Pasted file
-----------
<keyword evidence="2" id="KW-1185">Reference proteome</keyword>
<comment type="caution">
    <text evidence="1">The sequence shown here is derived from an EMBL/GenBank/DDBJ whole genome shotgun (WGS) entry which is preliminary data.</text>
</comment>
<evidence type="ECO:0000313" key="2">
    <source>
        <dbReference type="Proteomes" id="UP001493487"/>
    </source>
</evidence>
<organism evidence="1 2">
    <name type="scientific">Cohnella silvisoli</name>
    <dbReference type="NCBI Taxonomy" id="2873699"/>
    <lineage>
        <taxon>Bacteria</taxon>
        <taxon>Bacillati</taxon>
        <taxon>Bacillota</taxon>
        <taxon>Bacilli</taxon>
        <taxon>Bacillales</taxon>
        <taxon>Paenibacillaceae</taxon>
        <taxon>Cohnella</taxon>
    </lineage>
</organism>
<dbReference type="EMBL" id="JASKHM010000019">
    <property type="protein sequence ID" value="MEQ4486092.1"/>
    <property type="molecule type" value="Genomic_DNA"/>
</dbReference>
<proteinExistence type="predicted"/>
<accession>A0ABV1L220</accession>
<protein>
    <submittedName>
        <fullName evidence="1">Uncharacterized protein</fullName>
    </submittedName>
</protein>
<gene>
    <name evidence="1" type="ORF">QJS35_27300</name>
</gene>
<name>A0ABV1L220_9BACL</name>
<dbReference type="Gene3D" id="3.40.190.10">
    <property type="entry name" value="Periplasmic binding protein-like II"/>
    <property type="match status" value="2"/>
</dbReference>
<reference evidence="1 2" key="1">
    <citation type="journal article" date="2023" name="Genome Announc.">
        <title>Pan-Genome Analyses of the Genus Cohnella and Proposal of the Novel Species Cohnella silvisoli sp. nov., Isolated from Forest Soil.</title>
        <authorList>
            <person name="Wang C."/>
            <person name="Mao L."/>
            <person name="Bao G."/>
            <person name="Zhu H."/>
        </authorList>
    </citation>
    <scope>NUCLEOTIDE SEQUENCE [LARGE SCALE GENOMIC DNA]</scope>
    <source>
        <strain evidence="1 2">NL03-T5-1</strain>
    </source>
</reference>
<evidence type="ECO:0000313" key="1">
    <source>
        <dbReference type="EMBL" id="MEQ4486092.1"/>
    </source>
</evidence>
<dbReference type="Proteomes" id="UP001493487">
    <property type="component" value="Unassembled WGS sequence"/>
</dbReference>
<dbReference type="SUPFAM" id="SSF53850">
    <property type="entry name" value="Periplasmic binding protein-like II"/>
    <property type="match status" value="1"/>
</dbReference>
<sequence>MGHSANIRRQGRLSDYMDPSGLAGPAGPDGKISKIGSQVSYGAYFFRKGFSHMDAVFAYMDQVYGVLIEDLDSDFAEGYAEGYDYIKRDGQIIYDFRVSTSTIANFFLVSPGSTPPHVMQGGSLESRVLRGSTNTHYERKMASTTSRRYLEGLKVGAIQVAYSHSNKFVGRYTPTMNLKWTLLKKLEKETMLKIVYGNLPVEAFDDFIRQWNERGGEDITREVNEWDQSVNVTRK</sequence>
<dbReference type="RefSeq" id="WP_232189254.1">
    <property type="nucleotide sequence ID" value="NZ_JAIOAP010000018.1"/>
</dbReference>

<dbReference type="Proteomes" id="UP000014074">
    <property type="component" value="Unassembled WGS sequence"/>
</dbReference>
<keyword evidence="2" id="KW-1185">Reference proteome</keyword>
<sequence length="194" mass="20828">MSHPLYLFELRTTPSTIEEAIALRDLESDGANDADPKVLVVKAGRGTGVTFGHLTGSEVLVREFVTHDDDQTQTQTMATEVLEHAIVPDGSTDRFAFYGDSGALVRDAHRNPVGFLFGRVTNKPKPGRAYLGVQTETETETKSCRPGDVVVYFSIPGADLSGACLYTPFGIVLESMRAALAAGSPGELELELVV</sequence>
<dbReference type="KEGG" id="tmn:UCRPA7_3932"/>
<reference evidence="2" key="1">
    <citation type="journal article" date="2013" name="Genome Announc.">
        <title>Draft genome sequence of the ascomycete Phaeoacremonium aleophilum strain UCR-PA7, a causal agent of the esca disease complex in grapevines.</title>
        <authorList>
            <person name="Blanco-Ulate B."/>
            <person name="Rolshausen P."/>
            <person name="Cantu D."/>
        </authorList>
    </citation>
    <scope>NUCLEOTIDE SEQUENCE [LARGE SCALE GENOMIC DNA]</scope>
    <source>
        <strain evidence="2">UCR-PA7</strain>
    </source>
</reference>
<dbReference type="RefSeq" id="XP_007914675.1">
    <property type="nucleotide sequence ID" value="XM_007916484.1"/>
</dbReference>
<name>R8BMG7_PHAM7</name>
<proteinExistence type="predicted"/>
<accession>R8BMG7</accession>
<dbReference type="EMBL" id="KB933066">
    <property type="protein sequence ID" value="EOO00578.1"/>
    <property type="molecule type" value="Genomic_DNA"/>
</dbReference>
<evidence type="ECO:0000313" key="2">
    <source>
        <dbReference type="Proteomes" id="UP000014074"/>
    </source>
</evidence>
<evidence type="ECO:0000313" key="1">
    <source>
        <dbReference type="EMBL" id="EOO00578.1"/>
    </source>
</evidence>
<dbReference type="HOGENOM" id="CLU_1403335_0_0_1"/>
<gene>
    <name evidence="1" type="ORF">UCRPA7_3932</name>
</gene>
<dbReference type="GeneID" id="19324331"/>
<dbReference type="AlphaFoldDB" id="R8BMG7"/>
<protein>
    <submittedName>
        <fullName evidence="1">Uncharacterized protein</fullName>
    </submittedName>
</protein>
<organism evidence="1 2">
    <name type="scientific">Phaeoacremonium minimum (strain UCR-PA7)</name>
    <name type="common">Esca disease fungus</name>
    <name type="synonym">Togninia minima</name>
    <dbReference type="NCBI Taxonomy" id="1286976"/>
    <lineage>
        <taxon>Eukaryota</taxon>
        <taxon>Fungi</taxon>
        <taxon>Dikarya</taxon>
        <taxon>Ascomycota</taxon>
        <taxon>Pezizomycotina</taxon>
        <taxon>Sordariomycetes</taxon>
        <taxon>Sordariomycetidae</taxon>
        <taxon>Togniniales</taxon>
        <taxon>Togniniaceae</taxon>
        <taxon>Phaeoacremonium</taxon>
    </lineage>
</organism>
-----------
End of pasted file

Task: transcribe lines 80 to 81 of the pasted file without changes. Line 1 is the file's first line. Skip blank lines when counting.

    <citation type="journal article" date="2013" name="Genome Announc.">
        <title>Draft genome sequence of the ascomycete Phaeoacremonium aleophilum strain UCR-PA7, a causal agent of the esca disease complex in grapevines.</title>